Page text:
Friday, February 08, 2019

The Anti-Sherlock Holmes, William Arrowood, Returns in THE MURDER PIT

Glasgow-born Mick Finlay has taken rough conditions to the extreme, including the condition of his detective, in his second Arrowood mystery, THE MURDER PIT. And it's a doozy. With twists, risks, extreme danger, and graphic descriptions of filth and poverty, it's an outrageous counter to the civilied Sherlock Holmes narratives supposedly being printed at the same time that Arrowood and his loyal sidekick Norman Barnett are scrambling to make a living. And there's a fierce rivalry between Arrowood, the "workingman's detective," and the pricey and elegant Holmes: one that's more than just the part of the city where they live, the amount they get paid, the gap between praise and vilification in the London newspapers.

For Arrowood, a man of enormous heart (and girth), opens the interior of crime by observing the personality and emotions of the person he's facing. He puzzles over Darwin, sort out early psychology, grieves for the lot of the people in the slums around him in an emotional stew quite foreign to the celebrated cerebral sleuth of Baker Street. As he warms up to a case involving a woman who can't seem to speak for herself -- she's severely learning disabled and has been married off in a suspicious financial transaction, to a disgusting farm far from home -- Arrowood depends on Barnett's initial survey of the possibly forced bride:
"So Birdie looked in low spirits in train?" he asked, shoving the last piece of warm muffin in his gob.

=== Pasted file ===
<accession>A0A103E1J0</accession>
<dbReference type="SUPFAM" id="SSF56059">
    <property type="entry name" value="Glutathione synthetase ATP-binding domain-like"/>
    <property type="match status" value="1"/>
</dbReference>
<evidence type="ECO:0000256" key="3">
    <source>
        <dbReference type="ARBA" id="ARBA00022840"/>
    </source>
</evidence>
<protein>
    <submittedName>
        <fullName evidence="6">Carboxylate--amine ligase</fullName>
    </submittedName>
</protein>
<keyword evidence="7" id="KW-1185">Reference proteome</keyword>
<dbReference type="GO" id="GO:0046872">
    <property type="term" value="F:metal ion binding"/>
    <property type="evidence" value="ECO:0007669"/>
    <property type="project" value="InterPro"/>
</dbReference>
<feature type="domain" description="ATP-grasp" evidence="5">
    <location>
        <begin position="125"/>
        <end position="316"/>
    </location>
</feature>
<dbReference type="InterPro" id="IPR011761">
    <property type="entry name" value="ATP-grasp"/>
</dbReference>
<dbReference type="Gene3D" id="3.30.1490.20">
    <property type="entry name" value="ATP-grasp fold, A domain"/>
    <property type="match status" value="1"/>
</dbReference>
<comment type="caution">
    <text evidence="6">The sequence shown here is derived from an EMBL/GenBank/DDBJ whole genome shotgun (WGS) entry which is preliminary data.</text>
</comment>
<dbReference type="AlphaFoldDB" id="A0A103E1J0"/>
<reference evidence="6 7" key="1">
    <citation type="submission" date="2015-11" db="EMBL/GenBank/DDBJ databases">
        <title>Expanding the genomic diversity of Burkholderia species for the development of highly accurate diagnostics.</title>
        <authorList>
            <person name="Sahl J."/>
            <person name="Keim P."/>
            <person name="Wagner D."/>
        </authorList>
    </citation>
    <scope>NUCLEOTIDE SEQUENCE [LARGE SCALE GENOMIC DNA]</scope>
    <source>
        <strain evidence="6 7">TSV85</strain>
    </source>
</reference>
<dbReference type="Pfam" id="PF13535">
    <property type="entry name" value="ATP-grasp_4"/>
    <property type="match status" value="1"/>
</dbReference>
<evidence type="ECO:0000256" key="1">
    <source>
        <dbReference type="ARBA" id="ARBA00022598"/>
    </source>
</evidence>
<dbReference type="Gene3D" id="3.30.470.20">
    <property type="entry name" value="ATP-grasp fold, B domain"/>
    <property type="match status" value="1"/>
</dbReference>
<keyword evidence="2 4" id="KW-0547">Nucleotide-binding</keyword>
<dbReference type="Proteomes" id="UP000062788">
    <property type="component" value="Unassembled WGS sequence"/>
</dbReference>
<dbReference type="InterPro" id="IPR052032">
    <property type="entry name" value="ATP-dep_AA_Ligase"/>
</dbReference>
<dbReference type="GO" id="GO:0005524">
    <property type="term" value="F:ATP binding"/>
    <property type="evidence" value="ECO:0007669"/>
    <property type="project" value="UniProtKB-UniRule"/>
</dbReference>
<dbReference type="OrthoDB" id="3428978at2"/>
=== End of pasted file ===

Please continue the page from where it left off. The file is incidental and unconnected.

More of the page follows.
"That's what it looked like to me. And I felt she wanted to show me too. But I couldn't swear by it. It was dark, and she only looked up quick."

"We ca all recognize grief," he said. "Mr. Darwin says it's universal: raised inner eyebrows, furrowed forehead, lowered mouth corners. The Hindoos, the Malays, the ancient Greeks—all the same. If we couldn't recognize sadness in others we couldn't sympathize. And what would society be like without sympathy, Barnett?"

"Like London sometimes, sir."
Brace for filth, and description of disgusting conditions, from the reek of Arrowood himself, to the pig manure and malicious violence that follow when the pair dig into what's going on in a very unscrupulous medical practice. It's often ugly in Arrowood's London.

But it's also a city of passion and surprising tenderness, and Barnett himself will finally reveal the sorry state of his life to his employer, whose caring is direct and honest. (Just don't get close enough to let Arrowood enfold you in an embrace, an action that again the posh Sherlock Holmes would not condone.)

The devil may be in the details. Walking with this unusual detection team may turn your stomach every few pages. Yet the plot twists are agile, the discoveries worth the work, and yes, I'd read another in this series. I liked the first one, too (Arrowood.) Brought from the UK by the Mira imprint of HarperCollins.

PS:  Looking for more mystery reviews, from cozy to very dark? Browse the Kingdom Books mysteries review blog here.

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